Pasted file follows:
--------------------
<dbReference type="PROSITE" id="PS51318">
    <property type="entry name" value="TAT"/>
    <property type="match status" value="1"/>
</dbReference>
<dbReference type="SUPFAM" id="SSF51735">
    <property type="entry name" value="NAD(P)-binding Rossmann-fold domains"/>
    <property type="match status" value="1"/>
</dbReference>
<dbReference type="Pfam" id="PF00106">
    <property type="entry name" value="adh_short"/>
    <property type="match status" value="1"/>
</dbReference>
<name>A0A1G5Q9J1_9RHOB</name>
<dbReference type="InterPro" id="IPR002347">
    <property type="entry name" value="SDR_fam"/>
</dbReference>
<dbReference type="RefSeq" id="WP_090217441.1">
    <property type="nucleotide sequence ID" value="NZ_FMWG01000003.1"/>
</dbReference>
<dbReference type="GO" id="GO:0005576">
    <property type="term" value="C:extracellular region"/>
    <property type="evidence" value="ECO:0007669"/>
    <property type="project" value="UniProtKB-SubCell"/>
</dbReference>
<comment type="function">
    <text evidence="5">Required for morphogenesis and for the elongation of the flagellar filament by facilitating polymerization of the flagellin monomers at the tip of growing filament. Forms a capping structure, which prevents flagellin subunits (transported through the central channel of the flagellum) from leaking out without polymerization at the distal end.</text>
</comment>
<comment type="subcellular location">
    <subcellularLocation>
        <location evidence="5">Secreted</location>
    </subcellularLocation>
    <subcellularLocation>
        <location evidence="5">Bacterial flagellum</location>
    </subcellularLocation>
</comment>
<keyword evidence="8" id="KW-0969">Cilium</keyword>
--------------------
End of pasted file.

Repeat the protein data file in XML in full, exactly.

<dbReference type="PROSITE" id="PS51318">
    <property type="entry name" value="TAT"/>
    <property type="match status" value="1"/>
</dbReference>
<dbReference type="SUPFAM" id="SSF51735">
    <property type="entry name" value="NAD(P)-binding Rossmann-fold domains"/>
    <property type="match status" value="1"/>
</dbReference>
<dbReference type="Pfam" id="PF00106">
    <property type="entry name" value="adh_short"/>
    <property type="match status" value="1"/>
</dbReference>
<name>A0A1G5Q9J1_9RHOB</name>
<dbReference type="InterPro" id="IPR002347">
    <property type="entry name" value="SDR_fam"/>
</dbReference>
<dbReference type="RefSeq" id="WP_090217441.1">
    <property type="nucleotide sequence ID" value="NZ_FMWG01000003.1"/>
</dbReference>
<dbReference type="GO" id="GO:0005576">
    <property type="term" value="C:extracellular region"/>
    <property type="evidence" value="ECO:0007669"/>
    <property type="project" value="UniProtKB-SubCell"/>
</dbReference>
<comment type="function">
    <text evidence="5">Required for morphogenesis and for the elongation of the flagellar filament by facilitating polymerization of the flagellin monomers at the tip of growing filament. Forms a capping structure, which prevents flagellin subunits (transported through the central channel of the flagellum) from leaking out without polymerization at the distal end.</text>
</comment>
<comment type="subcellular location">
    <subcellularLocation>
        <location evidence="5">Secreted</location>
    </subcellularLocation>
    <subcellularLocation>
        <location evidence="5">Bacterial flagellum</location>
    </subcellularLocation>
</comment>
<keyword evidence="8" id="KW-0969">Cilium</keyword>